Socialism 101: Doesn’t capitalism incentivise hard work because people are motivated by money?

The worldview of every mainstream economist and right-wing politician is predicated on the belief that people are motivated primarily by money, and therefore to them an economy that’s not based on profit-making is inconceivable.

By Eddie McCabe

The worldview of every mainstream economist and right-wing politician is predicated on the belief that people are motivated primarily by money, and therefore to them an economy that’s not based on profit-making is inconceivable.

Of course, in a capitalist economy if you don’t have money you don’t live, so it’s true that that incentive is always there. But is the pursuit of more money what drives people to do all the things they do? Well, no.

People do all kinds of wonderful and not-so-wonderful things with their limited time for reasons other than money. The fact that capitalism means investment only in areas where profit can be made, however, means that most people involved in things like art, music, science, politics, and sport have no choice but to pursue these interests without financial assistance.

In fact, millions of people work in jobs they have little interest in just to make enough money to get by, and develop their passions in what spare time they have left.

Even still, there are countless examples of people who devote their lives to projects or causes for little or no monetary return. Obvious examples include figures like Fr Peter McVerry or Greta Thunberg. The main reward for these people is that they are in their own way helping people or the environment.

Similarly, non-profit institutions like Wikipedia — the fourth most visited website in the world — show what can be produced by (mostly) volunteers.

But it goes deeper. Recent studies (commissioned not by socialists, but the Federal Reserve Bank of Boston) suggest that money is a good motivator when it comes to straightforward, mechanical tasks, and offering monetary rewards for such work results in higher productivity — but that’s where it ends. When it comes to more complicated work that requires skills and creativity, monetary rewards no longer produce the same results, and if anything have a negative impact.

Once people don’t have to worry about money, they can begin to focus their energies, talents, and abilities. What actually motivates people in the workplace are three other factors: autonomy, mastery, and purpose. That means: 1) having some control over their working lives; 2) developing their skills to the fullest potential; and 3) doing meaningful things that make a difference.

Life for most workers under capitalism is 40-odd mind-numbing hours of drudgery under the dictatorship of a manager, with anxiety about job security and financial woes to boot. Only a lucky minority ever experiences autonomy, mastery, or purpose in their jobs.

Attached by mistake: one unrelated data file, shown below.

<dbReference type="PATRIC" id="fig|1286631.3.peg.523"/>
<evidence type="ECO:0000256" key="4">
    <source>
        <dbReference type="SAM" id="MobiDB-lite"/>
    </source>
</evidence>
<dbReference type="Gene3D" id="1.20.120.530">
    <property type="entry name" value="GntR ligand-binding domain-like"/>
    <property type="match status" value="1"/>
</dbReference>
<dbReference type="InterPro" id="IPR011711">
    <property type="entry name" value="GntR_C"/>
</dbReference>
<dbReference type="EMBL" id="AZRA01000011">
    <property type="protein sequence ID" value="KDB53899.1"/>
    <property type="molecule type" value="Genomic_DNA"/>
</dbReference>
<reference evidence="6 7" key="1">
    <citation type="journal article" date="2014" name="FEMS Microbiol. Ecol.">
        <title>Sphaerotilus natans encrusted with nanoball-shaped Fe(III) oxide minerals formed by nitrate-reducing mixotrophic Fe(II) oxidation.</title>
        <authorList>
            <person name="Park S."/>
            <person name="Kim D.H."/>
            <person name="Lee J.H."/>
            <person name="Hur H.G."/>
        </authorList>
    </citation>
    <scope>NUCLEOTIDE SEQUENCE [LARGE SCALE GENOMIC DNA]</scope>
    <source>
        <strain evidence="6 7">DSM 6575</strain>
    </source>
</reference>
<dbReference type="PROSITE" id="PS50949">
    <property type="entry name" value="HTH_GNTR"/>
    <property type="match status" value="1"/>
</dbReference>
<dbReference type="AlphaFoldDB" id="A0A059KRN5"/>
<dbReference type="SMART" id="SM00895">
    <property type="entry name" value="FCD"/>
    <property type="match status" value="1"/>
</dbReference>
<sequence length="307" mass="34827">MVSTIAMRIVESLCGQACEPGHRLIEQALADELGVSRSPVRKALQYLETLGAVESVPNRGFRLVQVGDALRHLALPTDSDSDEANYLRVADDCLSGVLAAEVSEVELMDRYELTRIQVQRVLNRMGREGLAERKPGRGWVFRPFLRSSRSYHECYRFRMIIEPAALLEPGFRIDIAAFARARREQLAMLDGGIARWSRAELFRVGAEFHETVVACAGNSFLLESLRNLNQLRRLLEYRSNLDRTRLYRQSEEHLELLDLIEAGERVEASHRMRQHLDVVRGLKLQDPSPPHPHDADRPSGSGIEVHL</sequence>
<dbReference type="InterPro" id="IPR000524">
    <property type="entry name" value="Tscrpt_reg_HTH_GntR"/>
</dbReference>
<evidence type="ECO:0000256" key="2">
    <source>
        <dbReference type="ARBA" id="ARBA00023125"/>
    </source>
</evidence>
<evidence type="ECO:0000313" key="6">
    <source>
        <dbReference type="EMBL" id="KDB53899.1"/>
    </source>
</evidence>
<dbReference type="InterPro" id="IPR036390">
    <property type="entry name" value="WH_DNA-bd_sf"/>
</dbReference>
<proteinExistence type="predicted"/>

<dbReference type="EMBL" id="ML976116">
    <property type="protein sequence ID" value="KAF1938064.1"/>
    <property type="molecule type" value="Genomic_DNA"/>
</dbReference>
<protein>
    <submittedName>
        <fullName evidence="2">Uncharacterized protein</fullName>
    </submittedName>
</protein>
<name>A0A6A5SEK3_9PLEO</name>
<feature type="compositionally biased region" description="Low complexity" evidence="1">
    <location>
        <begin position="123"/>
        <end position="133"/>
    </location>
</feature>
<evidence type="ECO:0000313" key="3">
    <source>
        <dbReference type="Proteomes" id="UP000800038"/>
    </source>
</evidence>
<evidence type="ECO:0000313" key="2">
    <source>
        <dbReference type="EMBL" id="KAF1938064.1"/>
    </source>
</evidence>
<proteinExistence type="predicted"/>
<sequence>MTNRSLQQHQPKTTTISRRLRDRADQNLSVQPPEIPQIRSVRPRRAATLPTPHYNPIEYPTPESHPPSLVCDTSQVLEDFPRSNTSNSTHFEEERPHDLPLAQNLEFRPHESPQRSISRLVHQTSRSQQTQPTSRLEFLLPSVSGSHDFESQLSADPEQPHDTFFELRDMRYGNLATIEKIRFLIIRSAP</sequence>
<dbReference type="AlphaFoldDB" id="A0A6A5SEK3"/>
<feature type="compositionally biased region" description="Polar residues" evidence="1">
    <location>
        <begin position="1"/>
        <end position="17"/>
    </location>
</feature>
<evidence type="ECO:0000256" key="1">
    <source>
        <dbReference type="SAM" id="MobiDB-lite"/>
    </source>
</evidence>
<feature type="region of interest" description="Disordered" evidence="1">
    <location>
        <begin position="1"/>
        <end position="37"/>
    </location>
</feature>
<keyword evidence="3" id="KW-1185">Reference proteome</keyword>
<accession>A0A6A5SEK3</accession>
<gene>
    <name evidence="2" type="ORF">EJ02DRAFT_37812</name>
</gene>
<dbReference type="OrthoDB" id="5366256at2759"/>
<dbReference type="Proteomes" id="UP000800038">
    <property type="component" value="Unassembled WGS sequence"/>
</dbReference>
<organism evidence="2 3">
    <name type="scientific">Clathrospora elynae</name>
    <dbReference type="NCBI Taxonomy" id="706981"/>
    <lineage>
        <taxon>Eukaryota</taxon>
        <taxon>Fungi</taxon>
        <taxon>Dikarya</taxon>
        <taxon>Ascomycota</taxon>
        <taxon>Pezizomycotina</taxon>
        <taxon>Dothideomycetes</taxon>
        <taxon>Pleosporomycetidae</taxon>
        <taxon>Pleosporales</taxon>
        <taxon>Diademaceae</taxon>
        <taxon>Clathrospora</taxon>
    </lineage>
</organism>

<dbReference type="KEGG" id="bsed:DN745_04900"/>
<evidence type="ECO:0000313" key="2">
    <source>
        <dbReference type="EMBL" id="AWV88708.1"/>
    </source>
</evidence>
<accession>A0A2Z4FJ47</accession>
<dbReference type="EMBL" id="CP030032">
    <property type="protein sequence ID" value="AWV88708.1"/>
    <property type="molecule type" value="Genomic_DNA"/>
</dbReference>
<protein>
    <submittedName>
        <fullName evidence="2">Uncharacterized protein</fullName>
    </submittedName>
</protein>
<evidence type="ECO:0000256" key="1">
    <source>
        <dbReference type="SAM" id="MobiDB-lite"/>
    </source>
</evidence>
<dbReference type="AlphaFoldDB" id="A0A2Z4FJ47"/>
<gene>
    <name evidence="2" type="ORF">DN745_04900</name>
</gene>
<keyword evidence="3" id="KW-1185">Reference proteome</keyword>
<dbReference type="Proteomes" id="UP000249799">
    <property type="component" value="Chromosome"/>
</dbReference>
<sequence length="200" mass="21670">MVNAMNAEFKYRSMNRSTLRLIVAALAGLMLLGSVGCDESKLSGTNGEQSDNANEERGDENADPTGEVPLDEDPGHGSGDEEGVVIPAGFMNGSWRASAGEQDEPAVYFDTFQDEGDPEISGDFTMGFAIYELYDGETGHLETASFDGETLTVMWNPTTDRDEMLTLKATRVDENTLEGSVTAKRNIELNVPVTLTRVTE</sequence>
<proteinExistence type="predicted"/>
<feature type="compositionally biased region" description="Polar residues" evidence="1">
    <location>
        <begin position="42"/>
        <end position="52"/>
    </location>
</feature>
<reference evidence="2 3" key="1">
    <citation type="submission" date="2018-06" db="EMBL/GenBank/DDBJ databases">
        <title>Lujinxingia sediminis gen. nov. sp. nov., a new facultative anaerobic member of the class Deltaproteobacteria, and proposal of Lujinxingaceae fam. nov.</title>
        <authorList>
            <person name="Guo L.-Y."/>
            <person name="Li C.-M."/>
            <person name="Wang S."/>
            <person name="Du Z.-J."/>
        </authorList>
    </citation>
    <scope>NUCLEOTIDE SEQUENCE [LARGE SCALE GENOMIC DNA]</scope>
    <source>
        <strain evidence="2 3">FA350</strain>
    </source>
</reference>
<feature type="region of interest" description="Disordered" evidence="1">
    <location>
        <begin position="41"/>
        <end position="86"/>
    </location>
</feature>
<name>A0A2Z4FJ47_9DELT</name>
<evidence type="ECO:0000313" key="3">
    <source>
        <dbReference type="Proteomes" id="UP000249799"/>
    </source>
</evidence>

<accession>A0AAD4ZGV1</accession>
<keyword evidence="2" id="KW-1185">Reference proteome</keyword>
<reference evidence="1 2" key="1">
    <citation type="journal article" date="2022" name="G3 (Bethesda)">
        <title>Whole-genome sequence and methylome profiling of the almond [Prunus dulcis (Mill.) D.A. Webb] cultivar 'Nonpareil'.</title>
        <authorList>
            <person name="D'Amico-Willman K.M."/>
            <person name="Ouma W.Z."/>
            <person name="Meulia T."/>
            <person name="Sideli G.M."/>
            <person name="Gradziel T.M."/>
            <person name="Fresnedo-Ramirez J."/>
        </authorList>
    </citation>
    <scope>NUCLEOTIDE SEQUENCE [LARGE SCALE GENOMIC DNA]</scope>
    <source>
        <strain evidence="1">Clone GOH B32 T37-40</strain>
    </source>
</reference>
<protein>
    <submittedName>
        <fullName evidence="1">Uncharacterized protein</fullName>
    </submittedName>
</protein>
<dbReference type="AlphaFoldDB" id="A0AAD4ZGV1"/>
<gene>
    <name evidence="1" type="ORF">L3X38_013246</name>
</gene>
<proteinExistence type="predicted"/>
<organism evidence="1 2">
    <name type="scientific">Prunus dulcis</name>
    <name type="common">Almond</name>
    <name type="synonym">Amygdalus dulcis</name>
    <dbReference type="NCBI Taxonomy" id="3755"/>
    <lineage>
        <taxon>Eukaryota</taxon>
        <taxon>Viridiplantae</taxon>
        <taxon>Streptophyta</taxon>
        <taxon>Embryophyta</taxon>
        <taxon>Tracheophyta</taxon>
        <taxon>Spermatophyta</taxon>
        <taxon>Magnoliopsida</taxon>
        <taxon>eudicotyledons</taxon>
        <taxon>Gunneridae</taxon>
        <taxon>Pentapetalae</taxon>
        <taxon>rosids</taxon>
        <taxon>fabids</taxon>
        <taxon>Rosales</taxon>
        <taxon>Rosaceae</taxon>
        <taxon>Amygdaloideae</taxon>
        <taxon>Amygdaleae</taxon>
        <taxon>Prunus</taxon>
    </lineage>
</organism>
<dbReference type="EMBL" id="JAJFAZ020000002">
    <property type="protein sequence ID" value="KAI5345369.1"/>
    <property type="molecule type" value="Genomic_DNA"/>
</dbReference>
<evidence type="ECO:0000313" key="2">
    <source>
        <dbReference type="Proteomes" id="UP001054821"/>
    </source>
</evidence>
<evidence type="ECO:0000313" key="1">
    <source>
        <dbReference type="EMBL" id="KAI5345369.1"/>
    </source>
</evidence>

As far as innovation goes, there’s a very real disincentive under capitalism to find more efficient ways of working, because it won’t mean better pay or less work — it will eventually mean fewer jobs for workers.

Just think of the breakthroughs we’d have made if things were the other way around. Think of the potential we would unleash if people’s basic needs — hunger, shelter, security — were guaranteed and they didn’t have to worry about merely surviving, which is what most people’s money today is spent on.

In a socialist economy, based on public ownership and democratic planning of the wealth, resources, and industry in society under workers’ control, the alienation of work under capitalism could be eradicated. The necessary menial work could be shared out to allow everyone to pursue lives — with considerably more leisure time — and work in which they can contribute to the collective advancement of society, as well as themselves as individuals.

Previous Article

Socialism 101: Are all workers exploited? Are there no good bosses?

Next Article

Socialism 101: Are there any socialist countries? Have there ever been?

Related Posts

August 1969

When British troops went in to Northern Ireland

August 1969 was a turning point in the history of Northern Ireland. It was then that the Labour Government of Harold Wilson took the decision to send troops onto the streets, first of Derry, then of Belfast.

The measure was presented as temporary – troops were needed, they said,  because, with riots sweeping the streets, with huge parts of Derry and Belfast sealed off behind barricades and with pogroms starting to develop, it was clear that the Unionist government at Stormont had lost control. It was to be a ‘stop gap’. The troops would be withdrawn ‘as soon as law and order is restored’.